The creation of a unified Italy and Germany altered the balance of power in Europe in the 1860s and 1870s. Nationalism, imperialism, great-power alliances, and public opinion—influenced by newspapers and photos—helped fuel tensions. By the early 1900s the Triple Alliance and the Triple Entente had taken shape. A naval arms race between Germany and Britain as well as diplomatic and military crises in Morocco, the Balkans, and elsewhere contributed to an uneasy peace.
In October 1517, at Wittenberg in the German electorate of Saxony, the Augustinian monk Martin Luther drew up ninety-five theses for theological disputation and thereby touched off the sequence of events that produced the Protestant Reformation. Luther’s provocative theses were soon translated from Latin into German and, when printed, were read and debated far beyond the local academic and religious community for which he originally intended them.
Long before Arianism disappeared, a new and related controversy had shaken the Eastern portion of the Empire to its foundations. Exactly what was the relationship of Christ the god and Christ the man? He was both man and god, but how was this possible? And was the Virgin Mary the mother only of his human aspect, or, if not, how could a human being be the mother of god?
Louis was fortunate in securing the assistance of the remarkably talented duc de Richelieu (1585-1642), who was an efficient administrator as bishop of the remote diocese of Autun. Tiring of provincial life, Richelieu moved to Paris and showed unscrupulous skill in political maneuvering during the confused days of the regency.
Humanism both aided and impeded the advance of science. The Renaissance was less a dramatic rebirth of science than an age of preparation for the scientific revolution that was to come in the seventeenth century. The major contribution of the humanists was increased availability of ancient scientific authorities, as works by Galen, Ptolemy, Archimedes, and others were for the first time translated from Greek to Latin.
The Hellenistic period is usually said to be the three hundred years between the reign of Alexander the Great, who died in 323 B.C., and of Augustus, the first Roman emperor, who ruled from 31 B.C. until .A.D. 14. As soon as the news of Alexander’s death became known, his generals began a fierce scramble for portions of his empire. The generals combined against each other in various shifting alliances and arranged many intermarriages and murders in a confusing period of political and military change. By c. 280-279 B.C.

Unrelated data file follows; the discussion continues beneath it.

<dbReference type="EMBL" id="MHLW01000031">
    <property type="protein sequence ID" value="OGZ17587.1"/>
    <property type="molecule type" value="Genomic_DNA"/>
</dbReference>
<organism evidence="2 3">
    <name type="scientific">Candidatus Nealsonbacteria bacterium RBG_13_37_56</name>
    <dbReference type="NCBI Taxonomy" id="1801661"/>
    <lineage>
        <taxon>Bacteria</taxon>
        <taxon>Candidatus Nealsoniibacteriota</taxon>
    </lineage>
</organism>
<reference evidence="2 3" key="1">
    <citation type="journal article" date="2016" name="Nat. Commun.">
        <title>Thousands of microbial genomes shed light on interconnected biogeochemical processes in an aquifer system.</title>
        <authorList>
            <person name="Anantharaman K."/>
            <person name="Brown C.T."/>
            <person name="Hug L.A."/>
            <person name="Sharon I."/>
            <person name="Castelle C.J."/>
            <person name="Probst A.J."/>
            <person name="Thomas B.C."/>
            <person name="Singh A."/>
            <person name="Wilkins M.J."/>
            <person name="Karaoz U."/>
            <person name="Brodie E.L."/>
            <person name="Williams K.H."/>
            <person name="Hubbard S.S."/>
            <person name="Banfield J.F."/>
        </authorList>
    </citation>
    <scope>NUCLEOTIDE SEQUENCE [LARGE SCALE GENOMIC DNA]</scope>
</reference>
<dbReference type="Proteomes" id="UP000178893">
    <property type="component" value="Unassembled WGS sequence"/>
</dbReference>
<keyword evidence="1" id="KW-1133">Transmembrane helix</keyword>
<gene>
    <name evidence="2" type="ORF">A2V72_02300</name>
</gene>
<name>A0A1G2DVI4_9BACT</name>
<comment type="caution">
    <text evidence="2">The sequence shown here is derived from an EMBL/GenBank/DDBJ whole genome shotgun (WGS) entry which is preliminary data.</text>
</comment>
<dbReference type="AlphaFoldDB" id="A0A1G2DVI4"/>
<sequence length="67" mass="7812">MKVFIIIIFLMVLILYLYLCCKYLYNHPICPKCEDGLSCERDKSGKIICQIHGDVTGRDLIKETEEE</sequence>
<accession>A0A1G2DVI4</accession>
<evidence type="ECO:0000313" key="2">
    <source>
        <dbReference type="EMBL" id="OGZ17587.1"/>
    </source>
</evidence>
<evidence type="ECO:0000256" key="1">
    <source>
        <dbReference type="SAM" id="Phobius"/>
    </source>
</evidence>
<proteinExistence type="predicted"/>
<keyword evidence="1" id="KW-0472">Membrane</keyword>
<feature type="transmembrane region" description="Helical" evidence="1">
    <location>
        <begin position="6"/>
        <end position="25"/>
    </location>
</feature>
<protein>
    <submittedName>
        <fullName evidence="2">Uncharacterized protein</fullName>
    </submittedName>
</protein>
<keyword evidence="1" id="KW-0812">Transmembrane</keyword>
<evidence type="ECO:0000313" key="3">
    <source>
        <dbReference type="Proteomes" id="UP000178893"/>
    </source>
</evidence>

Henry IV owed his position in part to confirmation by Parliament was sensitive about allowing any assertion of royal authority. Moreover, Henry faced a series of revolts. The last years of his reign were troubled by poor health and by the hostility of his son, Henry V (r. 1413-1422). Henry V renewed the Hundred Years’ War with spectacular victories and reasserted royal power at home, tempered by his need to secure parliamentary support to finance his French campaigns. He also vigorously persecuted the Lollards.
An age that had mastered the industrial arts so well produced monumental statues, of which the most famous was Liberty in New York harbor, the work of the French sculptor Frederic Bartholdi (1834-1904), a gift from the Third French Republic to the American republic.
By the time of Abelard’s death, the Greek scientific writings of antiquity were starting to be recovered, often through translations from Arabic into Latin. In the second half of the century came the recovery of Aristotle’s lost treatises on logic, which dealt with such subjects as how to build a syllogism (an expression of deductive reasoning),how to prove a point, and how to refute false conclusions.
In 312, the year before he associated himself with the edict of toleration, Constantine had a religious experience akin to that of Paul. Just before going into battle against his rival Maxentius, the emperor supposedly saw in the heavens the sign of a cross against the sun and the words, “Conquer in this sign.” He put the sign on the battle standards of his army, won the battle, and attributed the victory to the Christian god.